The Fellowship of The Ring: Strider

Another stop on a reader's journey through The Lord of the Rings

The Fellowship of The Ring: Strider


At the end of the previous chapter, everyone was talking about Frodo and his mysterious “magic trick”. The mysterious ranger, Strider, by some trick of his own, beats the hobbits to the parlour where they left Merry and surprises them with his presence and a request. Strider wants to accompany the hobbits on their journey.

Frodo is appropriately reluctant and still unnerved by Strider seeming knowledge of his errand. Soon the innkeeper, Butterbur, confesses his oversights and informs the hobbits of a message from Gandalf. Frodo eventually gives Strider the benefit of his doubt because of his faith in Gandalf, and because of the broken sword Strider carries, which was referenced in the wizard’s letter.

While Sam is laying out his doubts, Merry returns from an encounter with a Black Rider. With certain danger outside and potential danger sitting by the fire with them, Frodo takes Strider at his word: “If by life or death I can save you, I will.”

On Trust

I don’t know if I would trust Strider. He’s suspicious; he’s disreputable; and he’s rough looking. But he could just as easily be reserved and disreputable only to the overly cautious and pedestrian; a diamond in the rough. That both sets of interpretations fit show how difficult (and often useless) it is to assess people through quick observation. Even more, it shows the importance of being charitable—although charity always carries a risk or cost—in dealing with people.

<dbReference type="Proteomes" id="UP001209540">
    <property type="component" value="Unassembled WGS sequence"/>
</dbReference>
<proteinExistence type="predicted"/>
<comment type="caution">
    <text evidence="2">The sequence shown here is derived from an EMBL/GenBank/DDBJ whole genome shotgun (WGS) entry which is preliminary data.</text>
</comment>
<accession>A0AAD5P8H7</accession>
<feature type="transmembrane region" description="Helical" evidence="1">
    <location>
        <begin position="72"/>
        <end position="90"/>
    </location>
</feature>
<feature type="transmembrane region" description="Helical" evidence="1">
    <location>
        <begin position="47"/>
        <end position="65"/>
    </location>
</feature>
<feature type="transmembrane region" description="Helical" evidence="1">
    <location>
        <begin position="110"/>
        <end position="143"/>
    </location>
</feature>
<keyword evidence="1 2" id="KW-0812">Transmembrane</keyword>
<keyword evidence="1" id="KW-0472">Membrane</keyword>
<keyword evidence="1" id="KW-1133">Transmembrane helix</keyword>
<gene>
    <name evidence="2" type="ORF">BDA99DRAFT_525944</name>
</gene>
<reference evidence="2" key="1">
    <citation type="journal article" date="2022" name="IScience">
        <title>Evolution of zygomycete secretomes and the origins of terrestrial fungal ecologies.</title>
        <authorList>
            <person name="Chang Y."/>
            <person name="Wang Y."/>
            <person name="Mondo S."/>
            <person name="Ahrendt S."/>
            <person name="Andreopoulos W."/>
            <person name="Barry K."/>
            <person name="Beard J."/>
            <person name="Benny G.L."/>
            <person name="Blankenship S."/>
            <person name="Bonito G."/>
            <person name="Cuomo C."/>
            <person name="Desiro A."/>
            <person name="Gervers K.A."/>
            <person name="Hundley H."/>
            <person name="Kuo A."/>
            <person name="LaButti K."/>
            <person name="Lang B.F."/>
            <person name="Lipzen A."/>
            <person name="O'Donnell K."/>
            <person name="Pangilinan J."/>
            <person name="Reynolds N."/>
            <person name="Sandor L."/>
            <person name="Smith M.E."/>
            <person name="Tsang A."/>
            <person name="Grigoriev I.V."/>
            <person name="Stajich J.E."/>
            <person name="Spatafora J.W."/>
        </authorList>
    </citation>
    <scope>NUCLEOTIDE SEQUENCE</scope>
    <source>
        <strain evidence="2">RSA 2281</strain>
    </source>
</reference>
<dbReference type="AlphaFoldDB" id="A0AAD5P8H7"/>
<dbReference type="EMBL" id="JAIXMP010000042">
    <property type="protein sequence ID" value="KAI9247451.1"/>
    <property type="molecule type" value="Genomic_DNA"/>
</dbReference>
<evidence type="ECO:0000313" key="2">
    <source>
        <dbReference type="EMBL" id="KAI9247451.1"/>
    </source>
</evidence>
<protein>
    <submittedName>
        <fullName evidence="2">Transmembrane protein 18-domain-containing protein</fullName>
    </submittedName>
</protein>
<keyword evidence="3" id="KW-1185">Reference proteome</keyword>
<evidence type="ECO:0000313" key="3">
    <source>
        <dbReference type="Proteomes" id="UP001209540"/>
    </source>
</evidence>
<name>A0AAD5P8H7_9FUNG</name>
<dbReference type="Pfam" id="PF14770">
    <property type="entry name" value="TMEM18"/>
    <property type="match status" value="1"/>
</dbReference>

When Strider is revealed as Gandalf’s friend, Aragorn, he admits to desiring the hobbits’ trust on his own merits and distills this human need beautifully:

“A hunted man sometimes wearies of distrust and longs for friendship. But there, I believe my looks are against me.”

He shouldn’t need to cut his hair and iron his shirt to have fellowship extended to him, but it doesn’t matter because the hobbits aren’t given the luxury to choosing who their help comes from. The Black Riders are in Bree and information about Frodo’s disappearing act has been sold to the Enemy. Aragorn’s opposition to the way of the Enemy is demonstrated in how he behaves in opposition to them. He says, “In darkness and loneliness [the Black Riders] are strongest…their power is in terror” and then encourages them to stick together under his protection. And Frodo also intuits Aragorn’s nature:

“I believed that you were a friend before the letter came, or at least I wished to. You have frightened me several times tonight, but never in the way that servants of the Enemy would, or so I imagine. I think one of his spies would— well, seem fairer and feel fouler, if you understand.”

The king is here and the king is coming.

Keep Reading Middle-earth

Next up is Chapter 11: A Knife in the Dark and it’s a long one. And it’s got songs and poems, and I’m not going to ignore them!

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